VR (virtual reality) and AR (augmented reality) are exciting – Google Glass coming and going, Facebook’s $2 billion for Oculus, Google’s $542 million into Magic Leap, not to mention Microsoft’s delightful HoloLens. There are amazing early stage platforms and apps, but VR/AR in 2015 feels a bit like the smartphone market before the iPhone. We’re waiting for someone to say “One more thing…” in a way that has everyone thinking “so that’s where the market’s going!”.
VR and AR headsets both provide stereo 3D high definition video and audio, but there’s a big difference. VR is closed and fully immersive, while AR is open and partly immersive – you can see through and around it. Where VR puts users inside virtual worlds, immersing them, AR puts virtual things into users’ real worlds, augmenting them..
We forecast that AR/VR could hit $150B revenue by 2020, with AR taking the lion’s share around $120 billion and VR at $30 billion.
We think VR’s addressable market is primarily core games and 3D films, plus niche enterprise users. VR could have tens of millions of users, with hardware price points similar to console. We anticipate consumer software/services economics similar to current games, films and theme parks, but don’t expect substantial additional data or voice revenues from VR. There could be meaningful enterprise VR revenues, but we think that AR could take more of that market.
We think AR’s addressable market is similar to the smartphone/tablet market. So AR could have hundreds of millions of users, with hardware price points similar to smartphones and tablets. This could drive large hardware revenues for device makers.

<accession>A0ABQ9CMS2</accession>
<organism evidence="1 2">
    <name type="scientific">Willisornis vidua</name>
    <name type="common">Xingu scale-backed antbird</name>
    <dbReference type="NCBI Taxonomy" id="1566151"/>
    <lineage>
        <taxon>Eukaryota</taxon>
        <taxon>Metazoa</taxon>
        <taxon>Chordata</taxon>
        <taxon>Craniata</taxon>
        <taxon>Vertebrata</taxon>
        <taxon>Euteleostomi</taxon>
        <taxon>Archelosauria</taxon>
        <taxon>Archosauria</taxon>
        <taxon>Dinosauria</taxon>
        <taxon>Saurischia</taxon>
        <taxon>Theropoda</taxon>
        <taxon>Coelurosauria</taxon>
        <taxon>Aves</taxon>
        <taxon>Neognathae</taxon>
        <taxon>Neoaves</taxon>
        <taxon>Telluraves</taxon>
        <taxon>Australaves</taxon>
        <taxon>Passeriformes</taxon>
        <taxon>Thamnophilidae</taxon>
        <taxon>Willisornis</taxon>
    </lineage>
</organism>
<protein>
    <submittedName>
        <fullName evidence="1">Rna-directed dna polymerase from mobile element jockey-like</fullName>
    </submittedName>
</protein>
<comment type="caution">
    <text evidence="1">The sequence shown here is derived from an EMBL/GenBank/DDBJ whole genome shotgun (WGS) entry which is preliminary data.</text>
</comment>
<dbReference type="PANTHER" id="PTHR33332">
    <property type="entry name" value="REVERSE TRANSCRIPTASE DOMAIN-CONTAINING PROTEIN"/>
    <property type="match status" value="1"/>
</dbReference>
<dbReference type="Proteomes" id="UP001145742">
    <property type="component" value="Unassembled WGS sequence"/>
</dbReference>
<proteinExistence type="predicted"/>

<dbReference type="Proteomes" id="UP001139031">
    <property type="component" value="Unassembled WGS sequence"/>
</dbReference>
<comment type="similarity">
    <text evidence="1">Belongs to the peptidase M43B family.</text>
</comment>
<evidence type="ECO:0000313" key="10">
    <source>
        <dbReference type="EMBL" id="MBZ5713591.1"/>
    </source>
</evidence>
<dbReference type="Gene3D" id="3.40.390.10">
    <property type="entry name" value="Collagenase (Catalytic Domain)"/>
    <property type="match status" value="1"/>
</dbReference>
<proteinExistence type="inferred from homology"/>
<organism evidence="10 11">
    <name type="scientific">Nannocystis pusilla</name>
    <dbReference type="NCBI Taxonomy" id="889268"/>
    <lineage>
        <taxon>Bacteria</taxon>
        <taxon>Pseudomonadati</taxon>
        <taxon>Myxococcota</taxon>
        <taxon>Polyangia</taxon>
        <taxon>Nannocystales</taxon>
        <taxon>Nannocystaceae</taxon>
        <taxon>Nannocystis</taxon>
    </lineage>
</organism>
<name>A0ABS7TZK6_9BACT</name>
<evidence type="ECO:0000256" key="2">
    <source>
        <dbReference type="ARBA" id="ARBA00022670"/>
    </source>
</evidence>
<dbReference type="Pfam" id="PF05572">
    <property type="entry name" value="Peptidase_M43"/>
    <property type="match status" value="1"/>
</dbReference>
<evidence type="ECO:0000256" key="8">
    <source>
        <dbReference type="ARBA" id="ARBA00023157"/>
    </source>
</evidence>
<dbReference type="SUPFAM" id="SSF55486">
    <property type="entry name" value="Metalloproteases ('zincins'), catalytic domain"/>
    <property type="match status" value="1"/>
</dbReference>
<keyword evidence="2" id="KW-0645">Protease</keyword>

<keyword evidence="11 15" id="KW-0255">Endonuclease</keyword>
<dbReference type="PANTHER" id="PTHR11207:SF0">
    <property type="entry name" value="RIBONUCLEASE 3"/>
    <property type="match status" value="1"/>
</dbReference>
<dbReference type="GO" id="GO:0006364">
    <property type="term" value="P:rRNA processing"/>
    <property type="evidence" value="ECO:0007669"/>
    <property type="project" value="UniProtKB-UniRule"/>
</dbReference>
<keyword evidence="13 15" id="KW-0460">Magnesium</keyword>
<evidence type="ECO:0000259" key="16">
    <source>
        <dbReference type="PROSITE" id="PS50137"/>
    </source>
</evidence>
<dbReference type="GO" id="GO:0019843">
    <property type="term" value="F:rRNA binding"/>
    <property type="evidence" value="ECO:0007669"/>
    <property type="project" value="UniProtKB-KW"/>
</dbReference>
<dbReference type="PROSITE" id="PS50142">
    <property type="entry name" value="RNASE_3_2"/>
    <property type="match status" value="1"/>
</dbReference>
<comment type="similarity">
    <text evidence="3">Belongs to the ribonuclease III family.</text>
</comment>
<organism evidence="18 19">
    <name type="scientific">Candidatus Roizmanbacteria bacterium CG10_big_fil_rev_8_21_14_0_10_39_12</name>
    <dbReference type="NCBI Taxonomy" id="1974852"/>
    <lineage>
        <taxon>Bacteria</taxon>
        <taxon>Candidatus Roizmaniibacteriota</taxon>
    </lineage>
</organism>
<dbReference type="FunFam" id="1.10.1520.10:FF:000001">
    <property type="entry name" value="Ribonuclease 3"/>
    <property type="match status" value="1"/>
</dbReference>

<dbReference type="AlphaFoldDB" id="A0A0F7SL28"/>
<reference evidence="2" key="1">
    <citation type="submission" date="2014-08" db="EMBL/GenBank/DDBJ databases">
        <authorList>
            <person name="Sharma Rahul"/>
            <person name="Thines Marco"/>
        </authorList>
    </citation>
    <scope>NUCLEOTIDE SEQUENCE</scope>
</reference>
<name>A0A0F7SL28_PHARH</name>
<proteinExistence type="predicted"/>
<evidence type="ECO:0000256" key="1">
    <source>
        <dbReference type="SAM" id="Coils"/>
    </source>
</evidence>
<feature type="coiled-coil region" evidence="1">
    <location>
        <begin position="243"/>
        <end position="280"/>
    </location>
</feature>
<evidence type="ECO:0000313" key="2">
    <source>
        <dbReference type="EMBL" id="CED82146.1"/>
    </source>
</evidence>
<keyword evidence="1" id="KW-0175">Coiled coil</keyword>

AR software and services could have similar economics to today’s mobile market, as they both cannibalize and grow it. A large AR user base would be a major revenue source for TV/film, enterprise, advertising, and consumer apps from Facebook to Uber to Clash of Clans. Amazon and Alibaba would have an entirely new platform for selling to a mass audience. Together with innovative applications nobody has thought of yet, AR’s scale could prove a bonanza for mobile networks’ voice and data businesses. Someone has to pay for all that mobile data.
From the perspective of current giants, there are pluses and minuses. Facebook placed an early bet on Oculus, which might win VR but not address the larger AR market. Google learned from Glass, and had the foresight to invest in Magic Leap. HoloLens could allow Microsoft to regain the glory it lost to Apple in the last decade. And Apple? We would love to see an augmented “One more thing…”